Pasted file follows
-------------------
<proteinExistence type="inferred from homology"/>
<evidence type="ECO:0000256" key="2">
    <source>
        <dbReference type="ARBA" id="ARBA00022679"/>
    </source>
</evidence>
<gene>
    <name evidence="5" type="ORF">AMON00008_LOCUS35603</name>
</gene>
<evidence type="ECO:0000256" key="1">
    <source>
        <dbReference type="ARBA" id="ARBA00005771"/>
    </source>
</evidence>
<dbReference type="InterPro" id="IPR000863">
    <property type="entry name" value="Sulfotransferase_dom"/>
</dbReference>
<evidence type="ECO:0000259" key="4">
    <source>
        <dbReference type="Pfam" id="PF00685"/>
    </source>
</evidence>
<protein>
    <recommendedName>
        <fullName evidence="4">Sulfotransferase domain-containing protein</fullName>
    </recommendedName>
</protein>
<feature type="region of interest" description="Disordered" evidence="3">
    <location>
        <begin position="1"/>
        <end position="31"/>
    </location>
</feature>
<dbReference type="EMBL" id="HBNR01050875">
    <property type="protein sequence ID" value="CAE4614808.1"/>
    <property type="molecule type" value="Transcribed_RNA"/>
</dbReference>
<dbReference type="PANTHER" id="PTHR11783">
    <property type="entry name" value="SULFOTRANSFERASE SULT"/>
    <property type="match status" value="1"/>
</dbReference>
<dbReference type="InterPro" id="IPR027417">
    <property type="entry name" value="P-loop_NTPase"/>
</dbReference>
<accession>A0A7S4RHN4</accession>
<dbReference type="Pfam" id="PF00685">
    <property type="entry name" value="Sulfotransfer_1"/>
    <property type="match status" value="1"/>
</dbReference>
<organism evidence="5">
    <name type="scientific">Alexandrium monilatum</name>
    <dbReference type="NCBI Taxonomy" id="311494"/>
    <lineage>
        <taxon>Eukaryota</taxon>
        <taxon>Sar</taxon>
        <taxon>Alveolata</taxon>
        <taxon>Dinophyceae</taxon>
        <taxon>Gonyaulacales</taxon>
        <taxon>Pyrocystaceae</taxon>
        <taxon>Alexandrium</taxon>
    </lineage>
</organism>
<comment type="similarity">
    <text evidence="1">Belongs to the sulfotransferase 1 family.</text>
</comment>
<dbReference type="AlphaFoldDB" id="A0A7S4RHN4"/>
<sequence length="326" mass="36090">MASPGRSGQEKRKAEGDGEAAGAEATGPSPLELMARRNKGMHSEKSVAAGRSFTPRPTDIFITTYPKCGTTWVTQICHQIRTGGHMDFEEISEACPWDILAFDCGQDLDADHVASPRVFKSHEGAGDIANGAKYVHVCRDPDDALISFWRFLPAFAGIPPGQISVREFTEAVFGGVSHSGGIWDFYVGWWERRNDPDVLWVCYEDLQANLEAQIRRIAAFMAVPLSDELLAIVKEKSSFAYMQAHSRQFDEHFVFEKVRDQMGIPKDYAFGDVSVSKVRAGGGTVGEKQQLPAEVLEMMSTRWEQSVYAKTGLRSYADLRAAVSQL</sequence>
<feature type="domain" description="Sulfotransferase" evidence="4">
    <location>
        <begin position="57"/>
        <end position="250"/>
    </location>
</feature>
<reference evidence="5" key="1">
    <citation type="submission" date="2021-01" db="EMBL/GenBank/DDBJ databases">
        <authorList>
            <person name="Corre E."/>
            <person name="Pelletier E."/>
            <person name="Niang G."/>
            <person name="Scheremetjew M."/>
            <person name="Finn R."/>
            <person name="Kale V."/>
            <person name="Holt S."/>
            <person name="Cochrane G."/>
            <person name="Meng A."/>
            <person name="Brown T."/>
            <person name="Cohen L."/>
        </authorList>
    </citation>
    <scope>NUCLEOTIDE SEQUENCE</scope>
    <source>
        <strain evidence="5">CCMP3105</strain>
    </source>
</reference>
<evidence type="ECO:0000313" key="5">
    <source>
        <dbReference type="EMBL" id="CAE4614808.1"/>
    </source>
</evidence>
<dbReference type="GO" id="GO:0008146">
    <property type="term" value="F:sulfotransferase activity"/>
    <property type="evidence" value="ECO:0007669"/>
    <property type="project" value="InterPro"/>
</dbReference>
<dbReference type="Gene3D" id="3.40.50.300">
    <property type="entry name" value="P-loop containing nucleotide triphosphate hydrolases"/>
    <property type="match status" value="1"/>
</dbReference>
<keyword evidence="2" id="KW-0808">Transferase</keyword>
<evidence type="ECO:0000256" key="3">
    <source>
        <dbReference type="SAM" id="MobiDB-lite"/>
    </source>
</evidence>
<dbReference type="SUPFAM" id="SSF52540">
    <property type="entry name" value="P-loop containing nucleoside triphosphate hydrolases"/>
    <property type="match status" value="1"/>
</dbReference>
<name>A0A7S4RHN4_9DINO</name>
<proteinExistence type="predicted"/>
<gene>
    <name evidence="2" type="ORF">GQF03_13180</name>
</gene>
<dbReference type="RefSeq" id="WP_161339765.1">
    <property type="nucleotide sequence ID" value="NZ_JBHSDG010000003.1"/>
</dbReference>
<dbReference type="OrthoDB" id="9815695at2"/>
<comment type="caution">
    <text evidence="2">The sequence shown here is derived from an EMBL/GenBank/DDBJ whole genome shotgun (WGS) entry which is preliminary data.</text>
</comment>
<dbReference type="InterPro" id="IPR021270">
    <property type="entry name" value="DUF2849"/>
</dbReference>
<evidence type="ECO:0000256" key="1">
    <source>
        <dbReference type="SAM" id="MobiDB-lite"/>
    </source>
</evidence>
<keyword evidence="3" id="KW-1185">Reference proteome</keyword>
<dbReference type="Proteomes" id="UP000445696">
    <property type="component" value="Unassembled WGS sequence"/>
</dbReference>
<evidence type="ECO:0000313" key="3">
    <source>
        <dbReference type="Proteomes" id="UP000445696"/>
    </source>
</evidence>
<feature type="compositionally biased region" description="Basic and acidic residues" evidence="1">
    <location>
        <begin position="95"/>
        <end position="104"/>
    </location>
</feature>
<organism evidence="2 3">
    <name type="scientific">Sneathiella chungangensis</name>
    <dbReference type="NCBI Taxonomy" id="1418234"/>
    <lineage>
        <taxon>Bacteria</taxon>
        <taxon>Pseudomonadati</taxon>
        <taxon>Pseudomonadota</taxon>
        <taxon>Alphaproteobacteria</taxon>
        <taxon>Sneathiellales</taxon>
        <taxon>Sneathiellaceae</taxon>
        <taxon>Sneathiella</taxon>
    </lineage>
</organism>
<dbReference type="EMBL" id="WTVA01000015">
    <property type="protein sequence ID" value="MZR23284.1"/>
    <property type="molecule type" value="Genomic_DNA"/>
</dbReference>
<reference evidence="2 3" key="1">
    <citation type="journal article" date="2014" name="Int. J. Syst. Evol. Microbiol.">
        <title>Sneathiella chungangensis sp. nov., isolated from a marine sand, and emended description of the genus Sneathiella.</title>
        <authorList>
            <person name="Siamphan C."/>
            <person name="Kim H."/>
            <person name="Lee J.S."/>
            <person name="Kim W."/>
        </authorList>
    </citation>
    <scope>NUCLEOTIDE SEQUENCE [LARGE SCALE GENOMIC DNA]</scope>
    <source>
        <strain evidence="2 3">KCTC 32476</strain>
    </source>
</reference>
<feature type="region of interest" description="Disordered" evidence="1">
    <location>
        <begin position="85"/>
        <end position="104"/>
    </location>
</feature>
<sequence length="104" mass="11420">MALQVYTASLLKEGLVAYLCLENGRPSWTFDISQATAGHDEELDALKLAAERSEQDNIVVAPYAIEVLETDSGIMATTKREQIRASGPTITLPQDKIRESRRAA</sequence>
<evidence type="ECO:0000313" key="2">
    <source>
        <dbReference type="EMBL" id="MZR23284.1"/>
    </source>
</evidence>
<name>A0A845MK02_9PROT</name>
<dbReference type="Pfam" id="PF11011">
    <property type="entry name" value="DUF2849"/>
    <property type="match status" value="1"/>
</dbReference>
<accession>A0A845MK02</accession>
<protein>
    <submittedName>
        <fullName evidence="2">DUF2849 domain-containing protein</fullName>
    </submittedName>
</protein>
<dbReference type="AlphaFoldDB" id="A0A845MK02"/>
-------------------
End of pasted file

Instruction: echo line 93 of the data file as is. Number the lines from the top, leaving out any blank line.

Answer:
    </source>